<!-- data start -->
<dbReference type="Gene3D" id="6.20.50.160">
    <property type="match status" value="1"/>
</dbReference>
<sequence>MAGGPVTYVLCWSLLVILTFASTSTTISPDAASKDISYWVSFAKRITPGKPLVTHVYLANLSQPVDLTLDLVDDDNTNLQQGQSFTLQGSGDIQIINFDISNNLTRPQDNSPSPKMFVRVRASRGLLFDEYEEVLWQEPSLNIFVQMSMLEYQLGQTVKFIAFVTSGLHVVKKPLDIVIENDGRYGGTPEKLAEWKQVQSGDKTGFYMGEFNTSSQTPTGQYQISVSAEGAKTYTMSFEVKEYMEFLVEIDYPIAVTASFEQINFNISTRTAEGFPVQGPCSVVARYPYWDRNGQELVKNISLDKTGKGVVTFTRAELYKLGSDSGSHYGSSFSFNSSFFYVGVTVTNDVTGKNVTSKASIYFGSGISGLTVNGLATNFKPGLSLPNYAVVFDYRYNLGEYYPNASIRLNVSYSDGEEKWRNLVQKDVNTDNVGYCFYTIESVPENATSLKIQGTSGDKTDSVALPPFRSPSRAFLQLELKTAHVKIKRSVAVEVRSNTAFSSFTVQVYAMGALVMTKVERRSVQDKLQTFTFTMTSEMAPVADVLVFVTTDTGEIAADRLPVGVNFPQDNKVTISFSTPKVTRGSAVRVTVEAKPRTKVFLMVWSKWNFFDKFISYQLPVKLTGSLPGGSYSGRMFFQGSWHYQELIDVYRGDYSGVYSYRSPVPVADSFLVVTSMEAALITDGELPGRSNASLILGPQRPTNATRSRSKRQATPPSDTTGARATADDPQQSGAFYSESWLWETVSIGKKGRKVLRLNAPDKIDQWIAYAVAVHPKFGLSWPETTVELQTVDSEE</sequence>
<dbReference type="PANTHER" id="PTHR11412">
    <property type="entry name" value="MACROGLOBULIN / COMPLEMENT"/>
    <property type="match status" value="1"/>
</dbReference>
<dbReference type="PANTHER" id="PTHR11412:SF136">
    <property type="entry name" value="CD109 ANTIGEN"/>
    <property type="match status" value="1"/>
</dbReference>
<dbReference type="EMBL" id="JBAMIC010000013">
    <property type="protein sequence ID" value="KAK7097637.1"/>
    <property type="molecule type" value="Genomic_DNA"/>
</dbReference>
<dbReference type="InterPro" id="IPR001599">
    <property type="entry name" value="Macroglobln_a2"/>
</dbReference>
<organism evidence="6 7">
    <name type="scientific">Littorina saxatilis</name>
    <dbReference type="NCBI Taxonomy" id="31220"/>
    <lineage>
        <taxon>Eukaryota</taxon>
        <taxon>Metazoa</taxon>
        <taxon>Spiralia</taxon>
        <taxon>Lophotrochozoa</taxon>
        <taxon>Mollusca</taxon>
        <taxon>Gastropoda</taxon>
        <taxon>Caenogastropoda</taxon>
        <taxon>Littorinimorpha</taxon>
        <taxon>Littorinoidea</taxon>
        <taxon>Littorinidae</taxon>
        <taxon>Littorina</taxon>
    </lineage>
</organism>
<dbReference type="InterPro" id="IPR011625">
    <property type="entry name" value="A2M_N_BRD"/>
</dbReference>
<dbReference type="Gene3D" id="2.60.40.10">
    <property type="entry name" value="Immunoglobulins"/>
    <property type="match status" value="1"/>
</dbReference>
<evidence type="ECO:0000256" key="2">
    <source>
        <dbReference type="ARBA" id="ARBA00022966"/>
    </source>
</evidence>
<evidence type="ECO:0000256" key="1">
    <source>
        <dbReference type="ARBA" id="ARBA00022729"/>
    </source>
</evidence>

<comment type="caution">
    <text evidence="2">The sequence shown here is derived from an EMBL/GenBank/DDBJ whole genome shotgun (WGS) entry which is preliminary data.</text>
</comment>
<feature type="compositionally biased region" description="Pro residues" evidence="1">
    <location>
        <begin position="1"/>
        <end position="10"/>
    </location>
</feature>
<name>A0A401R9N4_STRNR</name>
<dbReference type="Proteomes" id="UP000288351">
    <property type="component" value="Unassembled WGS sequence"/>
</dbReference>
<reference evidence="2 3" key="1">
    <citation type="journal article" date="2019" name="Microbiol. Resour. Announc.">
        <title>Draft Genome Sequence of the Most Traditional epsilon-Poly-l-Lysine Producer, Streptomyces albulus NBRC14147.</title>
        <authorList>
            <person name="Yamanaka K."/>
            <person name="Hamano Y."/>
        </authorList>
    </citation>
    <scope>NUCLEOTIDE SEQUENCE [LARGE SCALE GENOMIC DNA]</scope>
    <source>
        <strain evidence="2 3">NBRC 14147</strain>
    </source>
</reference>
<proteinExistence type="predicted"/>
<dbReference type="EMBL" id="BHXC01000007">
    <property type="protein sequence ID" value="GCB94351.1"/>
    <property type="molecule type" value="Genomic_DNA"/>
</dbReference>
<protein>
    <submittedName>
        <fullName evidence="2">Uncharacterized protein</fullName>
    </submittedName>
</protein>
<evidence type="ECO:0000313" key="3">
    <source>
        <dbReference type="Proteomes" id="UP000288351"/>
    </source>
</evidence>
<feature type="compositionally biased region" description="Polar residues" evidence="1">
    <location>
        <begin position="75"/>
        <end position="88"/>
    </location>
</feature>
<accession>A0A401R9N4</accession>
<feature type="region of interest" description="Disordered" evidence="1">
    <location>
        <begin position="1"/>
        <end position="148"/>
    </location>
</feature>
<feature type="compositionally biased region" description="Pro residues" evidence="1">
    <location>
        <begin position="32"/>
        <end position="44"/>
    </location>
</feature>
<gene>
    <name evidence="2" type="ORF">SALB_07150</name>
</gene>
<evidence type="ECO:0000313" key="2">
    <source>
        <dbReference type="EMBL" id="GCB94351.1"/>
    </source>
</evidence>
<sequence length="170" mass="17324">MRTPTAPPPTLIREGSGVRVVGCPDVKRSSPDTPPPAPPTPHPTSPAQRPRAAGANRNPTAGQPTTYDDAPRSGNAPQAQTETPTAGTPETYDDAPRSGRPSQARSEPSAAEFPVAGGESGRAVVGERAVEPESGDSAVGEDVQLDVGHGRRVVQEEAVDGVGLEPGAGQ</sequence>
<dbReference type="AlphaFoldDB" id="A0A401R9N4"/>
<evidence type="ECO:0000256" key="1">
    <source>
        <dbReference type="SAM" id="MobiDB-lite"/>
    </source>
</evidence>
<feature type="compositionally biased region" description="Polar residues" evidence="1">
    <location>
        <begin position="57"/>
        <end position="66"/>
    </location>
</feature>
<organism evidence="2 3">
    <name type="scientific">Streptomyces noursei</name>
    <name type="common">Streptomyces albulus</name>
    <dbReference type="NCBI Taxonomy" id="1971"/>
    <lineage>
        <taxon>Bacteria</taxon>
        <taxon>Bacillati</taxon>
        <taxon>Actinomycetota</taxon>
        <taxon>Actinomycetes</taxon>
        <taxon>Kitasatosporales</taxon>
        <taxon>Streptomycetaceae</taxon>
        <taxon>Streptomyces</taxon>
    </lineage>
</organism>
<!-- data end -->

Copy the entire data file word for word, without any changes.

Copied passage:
<dbReference type="Gene3D" id="6.20.50.160">
    <property type="match status" value="1"/>
</dbReference>
<sequence>MAGGPVTYVLCWSLLVILTFASTSTTISPDAASKDISYWVSFAKRITPGKPLVTHVYLANLSQPVDLTLDLVDDDNTNLQQGQSFTLQGSGDIQIINFDISNNLTRPQDNSPSPKMFVRVRASRGLLFDEYEEVLWQEPSLNIFVQMSMLEYQLGQTVKFIAFVTSGLHVVKKPLDIVIENDGRYGGTPEKLAEWKQVQSGDKTGFYMGEFNTSSQTPTGQYQISVSAEGAKTYTMSFEVKEYMEFLVEIDYPIAVTASFEQINFNISTRTAEGFPVQGPCSVVARYPYWDRNGQELVKNISLDKTGKGVVTFTRAELYKLGSDSGSHYGSSFSFNSSFFYVGVTVTNDVTGKNVTSKASIYFGSGISGLTVNGLATNFKPGLSLPNYAVVFDYRYNLGEYYPNASIRLNVSYSDGEEKWRNLVQKDVNTDNVGYCFYTIESVPENATSLKIQGTSGDKTDSVALPPFRSPSRAFLQLELKTAHVKIKRSVAVEVRSNTAFSSFTVQVYAMGALVMTKVERRSVQDKLQTFTFTMTSEMAPVADVLVFVTTDTGEIAADRLPVGVNFPQDNKVTISFSTPKVTRGSAVRVTVEAKPRTKVFLMVWSKWNFFDKFISYQLPVKLTGSLPGGSYSGRMFFQGSWHYQELIDVYRGDYSGVYSYRSPVPVADSFLVVTSMEAALITDGELPGRSNASLILGPQRPTNATRSRSKRQATPPSDTTGARATADDPQQSGAFYSESWLWETVSIGKKGRKVLRLNAPDKIDQWIAYAVAVHPKFGLSWPETTVELQTVDSEE</sequence>
<dbReference type="PANTHER" id="PTHR11412">
    <property type="entry name" value="MACROGLOBULIN / COMPLEMENT"/>
    <property type="match status" value="1"/>
</dbReference>
<dbReference type="PANTHER" id="PTHR11412:SF136">
    <property type="entry name" value="CD109 ANTIGEN"/>
    <property type="match status" value="1"/>
</dbReference>
<dbReference type="EMBL" id="JBAMIC010000013">
    <property type="protein sequence ID" value="KAK7097637.1"/>
    <property type="molecule type" value="Genomic_DNA"/>
</dbReference>
<dbReference type="InterPro" id="IPR001599">
    <property type="entry name" value="Macroglobln_a2"/>
</dbReference>
<organism evidence="6 7">
    <name type="scientific">Littorina saxatilis</name>
    <dbReference type="NCBI Taxonomy" id="31220"/>
    <lineage>
        <taxon>Eukaryota</taxon>
        <taxon>Metazoa</taxon>
        <taxon>Spiralia</taxon>
        <taxon>Lophotrochozoa</taxon>
        <taxon>Mollusca</taxon>
        <taxon>Gastropoda</taxon>
        <taxon>Caenogastropoda</taxon>
        <taxon>Littorinimorpha</taxon>
        <taxon>Littorinoidea</taxon>
        <taxon>Littorinidae</taxon>
        <taxon>Littorina</taxon>
    </lineage>
</organism>
<dbReference type="InterPro" id="IPR011625">
    <property type="entry name" value="A2M_N_BRD"/>
</dbReference>
<dbReference type="Gene3D" id="2.60.40.10">
    <property type="entry name" value="Immunoglobulins"/>
    <property type="match status" value="1"/>
</dbReference>
<evidence type="ECO:0000256" key="2">
    <source>
        <dbReference type="ARBA" id="ARBA00022966"/>
    </source>
</evidence>
<evidence type="ECO:0000256" key="1">
    <source>
        <dbReference type="ARBA" id="ARBA00022729"/>
    </source>
</evidence>

<comment type="caution">
    <text evidence="2">The sequence shown here is derived from an EMBL/GenBank/DDBJ whole genome shotgun (WGS) entry which is preliminary data.</text>
</comment>
<feature type="compositionally biased region" description="Pro residues" evidence="1">
    <location>
        <begin position="1"/>
        <end position="10"/>
    </location>
</feature>
<name>A0A401R9N4_STRNR</name>
<dbReference type="Proteomes" id="UP000288351">
    <property type="component" value="Unassembled WGS sequence"/>
</dbReference>
<reference evidence="2 3" key="1">
    <citation type="journal article" date="2019" name="Microbiol. Resour. Announc.">
        <title>Draft Genome Sequence of the Most Traditional epsilon-Poly-l-Lysine Producer, Streptomyces albulus NBRC14147.</title>
        <authorList>
            <person name="Yamanaka K."/>
            <person name="Hamano Y."/>
        </authorList>
    </citation>
    <scope>NUCLEOTIDE SEQUENCE [LARGE SCALE GENOMIC DNA]</scope>
    <source>
        <strain evidence="2 3">NBRC 14147</strain>
    </source>
</reference>
<proteinExistence type="predicted"/>
<dbReference type="EMBL" id="BHXC01000007">
    <property type="protein sequence ID" value="GCB94351.1"/>
    <property type="molecule type" value="Genomic_DNA"/>
</dbReference>
<protein>
    <submittedName>
        <fullName evidence="2">Uncharacterized protein</fullName>
    </submittedName>
</protein>
<evidence type="ECO:0000313" key="3">
    <source>
        <dbReference type="Proteomes" id="UP000288351"/>
    </source>
</evidence>
<feature type="compositionally biased region" description="Polar residues" evidence="1">
    <location>
        <begin position="75"/>
        <end position="88"/>
    </location>
</feature>
<accession>A0A401R9N4</accession>
<feature type="region of interest" description="Disordered" evidence="1">
    <location>
        <begin position="1"/>
        <end position="148"/>
    </location>
</feature>
<feature type="compositionally biased region" description="Pro residues" evidence="1">
    <location>
        <begin position="32"/>
        <end position="44"/>
    </location>
</feature>
<gene>
    <name evidence="2" type="ORF">SALB_07150</name>
</gene>
<evidence type="ECO:0000313" key="2">
    <source>
        <dbReference type="EMBL" id="GCB94351.1"/>
    </source>
</evidence>
<sequence length="170" mass="17324">MRTPTAPPPTLIREGSGVRVVGCPDVKRSSPDTPPPAPPTPHPTSPAQRPRAAGANRNPTAGQPTTYDDAPRSGNAPQAQTETPTAGTPETYDDAPRSGRPSQARSEPSAAEFPVAGGESGRAVVGERAVEPESGDSAVGEDVQLDVGHGRRVVQEEAVDGVGLEPGAGQ</sequence>
<dbReference type="AlphaFoldDB" id="A0A401R9N4"/>
<evidence type="ECO:0000256" key="1">
    <source>
        <dbReference type="SAM" id="MobiDB-lite"/>
    </source>
</evidence>
<feature type="compositionally biased region" description="Polar residues" evidence="1">
    <location>
        <begin position="57"/>
        <end position="66"/>
    </location>
</feature>
<organism evidence="2 3">
    <name type="scientific">Streptomyces noursei</name>
    <name type="common">Streptomyces albulus</name>
    <dbReference type="NCBI Taxonomy" id="1971"/>
    <lineage>
        <taxon>Bacteria</taxon>
        <taxon>Bacillati</taxon>
        <taxon>Actinomycetota</taxon>
        <taxon>Actinomycetes</taxon>
        <taxon>Kitasatosporales</taxon>
        <taxon>Streptomycetaceae</taxon>
        <taxon>Streptomyces</taxon>
    </lineage>
</organism>